UPDATE: Citing progress from recent restrictions over Thanksgiving, Gov. Walz eases restrictions in time for holidays


Gov. Tim Walz announced his plan to loosen some COVID-19 restrictions, which would include a prioritization of in-person learning at elementary schools, allowing limited capacity outdoor dining at bars and restaurants, limited capacity at fitness centers and limited holiday gatherings.

"We’re going to support students and families, we’re going to continue the effort to slow the risk of spread and we’re going to protect our hospitals," Walz said while addressing the media Wednesday. "That is what this is meant to do."

According to the governor’s office, beginning Jan. 18, 2021, elementary schools in the state may choose to operate in an in-person learning model.

Schools that choose to do so must implement virus mitigation strategies.

Walz announces new elementary school plans starting in January

While indoor dining will remain closed, the governor announced bars and restaurants will be allowed to open outdoor seating starting Saturday.

At that time, they can open to 50% capacity, with 100 people at the maximum, and four people per table, all seated.

In regards to gathering, Minnesotans may gather inside with one other household, with 10 people at the most. While indoor gatherings are allowed, they are not suggested, according to the governor’s office.

Outdoor gatherings may include up to two additional households, with 15 people at the maximum. During any gathering, masks and social distancing are encouraged.

The new rule on gatherings also goes into effect Saturday.

Business owners, hospitality leaders upset with Minnesota restrictions remaining under new order

Additionally, health clubs are also set to reopen at 25% capacity with 100 people at the maximum, beginning Saturday.

Masks will be required at all times inside those gyms and fitness centers, with 12 feet of social distancing required between people.

Group fitness classes won’t be allowed until Jan. 4. Pools will remain closed.

The governor also announced that youth and high school sports will continue on Jan. 4 with practices only.

"While we recognize that our students, coaches and families are anxious to return to activities and athletics, the Jan. 4, 2021, date aligns well with many member schools’ calendars as they return from extended breaks," Minnesota State High School League Executive Director Erich Martens said. "This opportunity to participate in athletics and activities also comes with great responsibility. It is critical that all students, coaches, directors and officials maintain the highest standard of health and safety, both in and outside of school. Everyone must actively share the responsibility of reducing the spread of COVID-19 and keeping themselves and others safe and healthy."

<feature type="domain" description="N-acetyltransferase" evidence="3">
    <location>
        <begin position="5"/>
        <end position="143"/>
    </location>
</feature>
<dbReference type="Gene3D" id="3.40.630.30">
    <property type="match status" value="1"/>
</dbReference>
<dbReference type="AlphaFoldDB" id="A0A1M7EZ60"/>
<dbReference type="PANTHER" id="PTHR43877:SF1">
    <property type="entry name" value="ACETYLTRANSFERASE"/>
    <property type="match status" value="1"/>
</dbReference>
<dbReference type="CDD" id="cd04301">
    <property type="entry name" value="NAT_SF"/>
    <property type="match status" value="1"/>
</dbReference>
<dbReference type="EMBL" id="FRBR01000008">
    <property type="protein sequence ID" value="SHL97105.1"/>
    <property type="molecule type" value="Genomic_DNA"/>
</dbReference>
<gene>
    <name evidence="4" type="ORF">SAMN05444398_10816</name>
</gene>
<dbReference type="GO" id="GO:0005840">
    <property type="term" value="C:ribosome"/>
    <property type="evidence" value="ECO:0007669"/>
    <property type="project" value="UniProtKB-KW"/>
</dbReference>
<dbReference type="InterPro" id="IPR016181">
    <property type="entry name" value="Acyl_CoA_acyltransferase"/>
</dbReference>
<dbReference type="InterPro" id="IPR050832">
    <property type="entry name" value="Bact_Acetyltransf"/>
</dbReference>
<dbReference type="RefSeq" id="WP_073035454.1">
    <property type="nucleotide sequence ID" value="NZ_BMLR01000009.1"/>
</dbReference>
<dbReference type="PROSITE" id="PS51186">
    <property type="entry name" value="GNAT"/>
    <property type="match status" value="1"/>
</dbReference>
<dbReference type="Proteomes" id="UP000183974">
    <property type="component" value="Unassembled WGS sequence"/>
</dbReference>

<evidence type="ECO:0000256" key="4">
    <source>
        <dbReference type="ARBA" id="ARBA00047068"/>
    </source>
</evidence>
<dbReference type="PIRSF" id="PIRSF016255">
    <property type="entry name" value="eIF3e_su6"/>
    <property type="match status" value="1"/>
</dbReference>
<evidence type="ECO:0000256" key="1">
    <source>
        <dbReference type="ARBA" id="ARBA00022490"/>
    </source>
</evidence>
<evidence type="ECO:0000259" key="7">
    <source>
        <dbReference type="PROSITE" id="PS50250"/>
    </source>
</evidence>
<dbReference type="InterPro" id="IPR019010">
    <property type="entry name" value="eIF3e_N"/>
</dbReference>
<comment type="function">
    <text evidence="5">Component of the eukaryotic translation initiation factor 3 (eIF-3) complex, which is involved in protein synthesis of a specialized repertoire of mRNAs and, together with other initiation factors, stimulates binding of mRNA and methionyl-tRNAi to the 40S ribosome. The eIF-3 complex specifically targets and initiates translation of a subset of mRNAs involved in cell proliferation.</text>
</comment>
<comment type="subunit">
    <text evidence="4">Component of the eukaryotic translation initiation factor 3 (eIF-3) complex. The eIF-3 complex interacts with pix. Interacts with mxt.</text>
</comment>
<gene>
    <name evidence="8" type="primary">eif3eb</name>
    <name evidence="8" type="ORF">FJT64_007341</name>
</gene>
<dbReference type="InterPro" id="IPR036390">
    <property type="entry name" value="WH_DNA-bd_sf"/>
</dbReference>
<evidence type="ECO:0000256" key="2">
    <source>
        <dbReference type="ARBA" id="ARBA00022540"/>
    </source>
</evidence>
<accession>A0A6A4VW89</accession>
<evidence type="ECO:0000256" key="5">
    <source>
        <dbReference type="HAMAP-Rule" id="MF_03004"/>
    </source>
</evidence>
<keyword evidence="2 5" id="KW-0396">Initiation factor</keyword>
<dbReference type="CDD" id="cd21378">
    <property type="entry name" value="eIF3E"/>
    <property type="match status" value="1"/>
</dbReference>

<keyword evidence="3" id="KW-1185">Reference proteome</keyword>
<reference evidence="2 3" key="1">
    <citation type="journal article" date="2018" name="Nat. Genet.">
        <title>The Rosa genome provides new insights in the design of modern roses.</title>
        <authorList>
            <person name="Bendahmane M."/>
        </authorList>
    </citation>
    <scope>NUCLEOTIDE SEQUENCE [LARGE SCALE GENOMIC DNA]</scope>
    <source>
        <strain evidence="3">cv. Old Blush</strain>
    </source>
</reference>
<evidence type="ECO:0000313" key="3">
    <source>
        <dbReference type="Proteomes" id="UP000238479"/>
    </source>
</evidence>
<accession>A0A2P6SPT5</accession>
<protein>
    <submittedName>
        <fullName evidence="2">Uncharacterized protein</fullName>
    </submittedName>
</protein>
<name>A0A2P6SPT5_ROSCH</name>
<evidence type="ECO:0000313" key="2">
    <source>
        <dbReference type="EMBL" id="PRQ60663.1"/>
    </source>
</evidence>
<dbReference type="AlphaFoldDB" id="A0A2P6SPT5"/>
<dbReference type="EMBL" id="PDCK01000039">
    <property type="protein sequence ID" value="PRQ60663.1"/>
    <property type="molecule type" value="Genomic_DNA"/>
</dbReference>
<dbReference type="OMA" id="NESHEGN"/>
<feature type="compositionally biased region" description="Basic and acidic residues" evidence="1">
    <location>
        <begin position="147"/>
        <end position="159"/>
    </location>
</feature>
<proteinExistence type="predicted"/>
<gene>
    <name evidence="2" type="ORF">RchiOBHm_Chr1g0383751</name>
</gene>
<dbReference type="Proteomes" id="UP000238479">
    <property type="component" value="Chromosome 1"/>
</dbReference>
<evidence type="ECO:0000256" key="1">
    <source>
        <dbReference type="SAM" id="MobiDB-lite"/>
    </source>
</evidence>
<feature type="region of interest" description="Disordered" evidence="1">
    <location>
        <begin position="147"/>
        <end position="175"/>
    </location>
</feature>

Outdoor recreation, like public skating rinks, will be allowed to open as well, with capacity limited to 25%, up to 100 people.

While some restrictions are being lifted, Walz there continues to be concerns about community spread and hospital capacity.

"We’re keeping our hands on the dial," Walz said. "We are not out of the woods. You need to continue to do those basic things and the reason for it is we cannot overwhelm the health care system."

The governor also said he understands the frustrations of Minnesota bar and restaurant owners.

"There is nothing fair about COVID-19 and where it impacts certain industries more than others it feels incredibly painful to those industries because it is," he said. "And we need to make sure and I’m proud to say and we’re going to talk that in a little bit. If we’re going to ask folks to sacrifice in the name of public health for their neighbors then we as neighbors need to be prepared to help them and that’s what the legislature did this week in a nearly quarter billion dollar package of relief specifically aimed at small businesses and the hospitality industry."

Just before making those comments, Walz signed into law $216 million that will support small businesses and workers affected by the pandemic. That includes $88 million in direct payment to restaurants, bars and gyms; $14 million for convention centers and movie theaters; and $115 million for "economically significant businesses."

"To those businesses, this does no way make you whole but this is a part of what we’ve done every time in this country when we’ve asked people to step back and sacrifice," the governor said.

Original story:

The in-person dining shutdown was originally set to expire on Friday.

Walz now set to announce whether current COVID-19 restrictions will be extended on Wednesday

Minnesota Health Commissioner Jan Malcolm also responded to a question about how Wisconsin also has a trend of lower COVID numbers without imposing any statewide restrictions on bars and restaurants.

"It is hard to answer some of those questions about why is this state different than that state," Malcolm said. "We do know in Wisconsin some of the larger localities have imposed their own restrictions. It’s not the case that there’s no restrictions in Wisconsin."

There are capacity restrictions on indoor service in Wisconsin bars and restaurants in Hudson, Milwaukee, Racine and Madison, but no statewide ban on indoor service.

Additionally, Hauser reports state health clubs are also set to reopen, at 25% capacity with 100 people at the maximum, starting Saturday.